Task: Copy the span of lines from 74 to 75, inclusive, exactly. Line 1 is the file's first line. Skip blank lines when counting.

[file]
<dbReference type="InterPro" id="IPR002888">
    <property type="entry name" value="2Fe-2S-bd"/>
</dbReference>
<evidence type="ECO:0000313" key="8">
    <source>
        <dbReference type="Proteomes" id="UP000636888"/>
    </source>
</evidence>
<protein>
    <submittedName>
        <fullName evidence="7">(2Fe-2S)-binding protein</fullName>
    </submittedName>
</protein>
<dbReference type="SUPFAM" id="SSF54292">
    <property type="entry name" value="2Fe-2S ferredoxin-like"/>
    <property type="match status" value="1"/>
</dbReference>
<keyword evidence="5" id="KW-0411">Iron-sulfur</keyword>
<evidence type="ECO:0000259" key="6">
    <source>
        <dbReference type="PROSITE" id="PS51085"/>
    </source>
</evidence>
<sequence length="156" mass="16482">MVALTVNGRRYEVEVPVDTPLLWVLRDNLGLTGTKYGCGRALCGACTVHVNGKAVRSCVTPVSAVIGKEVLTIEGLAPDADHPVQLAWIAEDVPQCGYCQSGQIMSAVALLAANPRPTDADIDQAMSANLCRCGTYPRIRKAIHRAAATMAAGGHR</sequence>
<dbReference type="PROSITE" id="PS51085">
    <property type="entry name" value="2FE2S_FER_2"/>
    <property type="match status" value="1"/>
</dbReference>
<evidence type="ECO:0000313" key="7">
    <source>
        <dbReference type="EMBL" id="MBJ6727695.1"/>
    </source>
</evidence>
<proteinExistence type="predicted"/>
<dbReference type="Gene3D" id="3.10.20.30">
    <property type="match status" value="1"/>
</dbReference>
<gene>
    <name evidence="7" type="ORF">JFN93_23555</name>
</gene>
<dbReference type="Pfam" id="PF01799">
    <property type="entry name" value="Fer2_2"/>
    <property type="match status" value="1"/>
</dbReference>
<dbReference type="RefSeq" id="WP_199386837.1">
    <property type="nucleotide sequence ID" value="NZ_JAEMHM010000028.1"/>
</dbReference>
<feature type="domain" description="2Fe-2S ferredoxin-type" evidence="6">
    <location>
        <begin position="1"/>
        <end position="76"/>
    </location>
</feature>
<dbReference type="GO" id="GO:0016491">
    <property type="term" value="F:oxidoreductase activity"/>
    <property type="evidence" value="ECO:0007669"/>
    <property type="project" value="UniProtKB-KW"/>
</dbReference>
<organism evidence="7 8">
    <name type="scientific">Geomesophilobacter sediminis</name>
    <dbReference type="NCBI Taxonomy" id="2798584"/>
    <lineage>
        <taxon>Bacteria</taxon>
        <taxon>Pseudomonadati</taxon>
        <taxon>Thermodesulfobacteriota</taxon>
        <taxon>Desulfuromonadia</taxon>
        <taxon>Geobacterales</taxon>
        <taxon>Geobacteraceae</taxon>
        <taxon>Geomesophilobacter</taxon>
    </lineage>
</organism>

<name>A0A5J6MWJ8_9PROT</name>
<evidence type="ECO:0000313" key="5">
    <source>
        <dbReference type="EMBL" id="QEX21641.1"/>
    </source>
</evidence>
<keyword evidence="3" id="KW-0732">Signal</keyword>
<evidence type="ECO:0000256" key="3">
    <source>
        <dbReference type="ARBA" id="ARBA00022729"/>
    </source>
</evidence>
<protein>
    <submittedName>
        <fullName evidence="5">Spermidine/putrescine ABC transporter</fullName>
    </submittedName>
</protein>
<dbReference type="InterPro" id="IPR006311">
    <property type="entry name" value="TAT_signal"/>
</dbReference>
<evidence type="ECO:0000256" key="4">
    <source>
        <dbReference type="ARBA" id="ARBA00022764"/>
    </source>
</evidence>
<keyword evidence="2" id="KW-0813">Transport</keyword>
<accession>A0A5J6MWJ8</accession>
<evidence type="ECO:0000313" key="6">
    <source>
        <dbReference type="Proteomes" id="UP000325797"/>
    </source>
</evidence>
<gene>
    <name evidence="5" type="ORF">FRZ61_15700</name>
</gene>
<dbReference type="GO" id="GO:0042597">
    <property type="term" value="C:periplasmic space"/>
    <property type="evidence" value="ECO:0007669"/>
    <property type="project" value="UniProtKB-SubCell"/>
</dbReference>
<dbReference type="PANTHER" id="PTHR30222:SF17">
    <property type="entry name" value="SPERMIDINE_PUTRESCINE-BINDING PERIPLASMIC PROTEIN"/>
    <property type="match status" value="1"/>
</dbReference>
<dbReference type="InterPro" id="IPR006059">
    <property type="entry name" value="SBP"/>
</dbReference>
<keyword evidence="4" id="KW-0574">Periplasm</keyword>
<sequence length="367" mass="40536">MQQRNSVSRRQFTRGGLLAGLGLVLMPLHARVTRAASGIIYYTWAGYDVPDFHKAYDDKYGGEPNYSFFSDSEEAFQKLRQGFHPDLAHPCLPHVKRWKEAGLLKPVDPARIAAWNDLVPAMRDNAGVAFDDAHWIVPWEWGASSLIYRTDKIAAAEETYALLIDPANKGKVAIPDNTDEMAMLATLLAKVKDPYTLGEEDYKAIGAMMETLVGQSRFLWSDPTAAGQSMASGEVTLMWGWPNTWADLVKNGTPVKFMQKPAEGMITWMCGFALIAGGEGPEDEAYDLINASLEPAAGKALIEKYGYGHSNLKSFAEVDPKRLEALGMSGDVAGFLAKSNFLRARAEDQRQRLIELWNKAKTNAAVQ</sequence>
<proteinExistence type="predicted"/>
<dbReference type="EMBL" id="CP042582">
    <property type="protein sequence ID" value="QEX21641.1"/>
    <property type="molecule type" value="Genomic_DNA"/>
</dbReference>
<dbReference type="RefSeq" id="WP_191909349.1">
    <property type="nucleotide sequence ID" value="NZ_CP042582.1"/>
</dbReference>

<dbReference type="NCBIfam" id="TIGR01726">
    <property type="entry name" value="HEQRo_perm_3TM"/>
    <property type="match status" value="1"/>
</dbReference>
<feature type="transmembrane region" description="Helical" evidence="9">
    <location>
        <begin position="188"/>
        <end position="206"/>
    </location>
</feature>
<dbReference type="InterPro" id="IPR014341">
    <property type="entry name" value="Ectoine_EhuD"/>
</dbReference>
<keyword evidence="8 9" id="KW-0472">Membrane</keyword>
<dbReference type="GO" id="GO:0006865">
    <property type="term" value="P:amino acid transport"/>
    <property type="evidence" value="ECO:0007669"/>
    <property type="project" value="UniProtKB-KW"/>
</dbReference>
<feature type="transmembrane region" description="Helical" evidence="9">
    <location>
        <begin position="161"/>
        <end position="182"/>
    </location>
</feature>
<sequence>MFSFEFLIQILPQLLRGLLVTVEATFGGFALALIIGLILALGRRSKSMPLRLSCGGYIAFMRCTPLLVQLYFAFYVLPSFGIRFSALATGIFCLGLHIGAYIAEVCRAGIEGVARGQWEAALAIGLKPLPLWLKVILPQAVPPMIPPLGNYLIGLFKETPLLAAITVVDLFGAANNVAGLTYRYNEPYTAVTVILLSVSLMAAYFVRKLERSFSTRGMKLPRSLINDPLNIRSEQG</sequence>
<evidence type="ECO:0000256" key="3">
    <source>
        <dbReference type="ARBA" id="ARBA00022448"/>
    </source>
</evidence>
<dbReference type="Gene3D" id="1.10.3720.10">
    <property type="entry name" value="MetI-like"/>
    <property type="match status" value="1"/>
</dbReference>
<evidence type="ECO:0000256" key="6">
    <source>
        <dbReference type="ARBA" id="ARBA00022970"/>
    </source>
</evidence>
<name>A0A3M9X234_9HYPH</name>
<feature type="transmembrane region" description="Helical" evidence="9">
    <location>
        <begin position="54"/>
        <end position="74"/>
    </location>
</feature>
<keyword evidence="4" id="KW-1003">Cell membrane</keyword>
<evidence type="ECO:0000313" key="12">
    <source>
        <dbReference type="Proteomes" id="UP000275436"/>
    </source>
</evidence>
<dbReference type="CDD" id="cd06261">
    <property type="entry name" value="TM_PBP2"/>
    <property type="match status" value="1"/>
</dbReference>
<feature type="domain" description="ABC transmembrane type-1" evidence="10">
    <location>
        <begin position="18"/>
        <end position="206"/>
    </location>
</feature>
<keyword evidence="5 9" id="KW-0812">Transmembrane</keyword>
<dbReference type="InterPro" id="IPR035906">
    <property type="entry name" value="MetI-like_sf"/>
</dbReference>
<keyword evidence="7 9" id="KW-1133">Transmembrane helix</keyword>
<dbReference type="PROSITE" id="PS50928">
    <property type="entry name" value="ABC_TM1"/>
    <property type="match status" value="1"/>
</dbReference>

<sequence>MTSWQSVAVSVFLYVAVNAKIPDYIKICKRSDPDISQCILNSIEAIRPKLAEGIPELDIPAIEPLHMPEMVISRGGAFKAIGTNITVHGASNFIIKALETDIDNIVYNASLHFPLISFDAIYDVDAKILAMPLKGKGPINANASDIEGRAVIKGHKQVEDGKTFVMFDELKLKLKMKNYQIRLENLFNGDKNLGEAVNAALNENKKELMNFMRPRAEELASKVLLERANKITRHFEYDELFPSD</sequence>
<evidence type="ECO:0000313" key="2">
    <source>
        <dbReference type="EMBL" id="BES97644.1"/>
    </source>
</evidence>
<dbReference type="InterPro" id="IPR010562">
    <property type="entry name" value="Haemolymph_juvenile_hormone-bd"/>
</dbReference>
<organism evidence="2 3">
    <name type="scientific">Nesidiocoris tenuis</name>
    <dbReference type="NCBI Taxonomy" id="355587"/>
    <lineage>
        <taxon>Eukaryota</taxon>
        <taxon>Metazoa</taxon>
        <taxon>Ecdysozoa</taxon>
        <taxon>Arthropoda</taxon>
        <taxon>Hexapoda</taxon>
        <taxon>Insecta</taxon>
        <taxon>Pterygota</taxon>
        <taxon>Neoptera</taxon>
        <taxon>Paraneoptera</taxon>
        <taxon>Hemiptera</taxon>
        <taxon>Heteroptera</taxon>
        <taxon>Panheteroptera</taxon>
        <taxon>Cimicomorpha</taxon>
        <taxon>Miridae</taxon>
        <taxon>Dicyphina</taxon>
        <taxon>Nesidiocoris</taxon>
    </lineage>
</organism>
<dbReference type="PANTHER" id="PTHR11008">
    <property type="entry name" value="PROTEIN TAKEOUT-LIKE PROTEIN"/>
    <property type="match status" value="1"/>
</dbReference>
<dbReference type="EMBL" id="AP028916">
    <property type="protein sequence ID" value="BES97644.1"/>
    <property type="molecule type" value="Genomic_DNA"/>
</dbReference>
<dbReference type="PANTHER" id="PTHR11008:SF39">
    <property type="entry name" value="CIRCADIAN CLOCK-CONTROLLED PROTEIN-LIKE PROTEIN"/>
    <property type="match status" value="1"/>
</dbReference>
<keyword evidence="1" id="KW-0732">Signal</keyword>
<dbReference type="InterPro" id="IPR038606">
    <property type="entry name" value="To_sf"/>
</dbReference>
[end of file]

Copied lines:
    <source>
        <dbReference type="EMBL" id="QEX21641.1"/>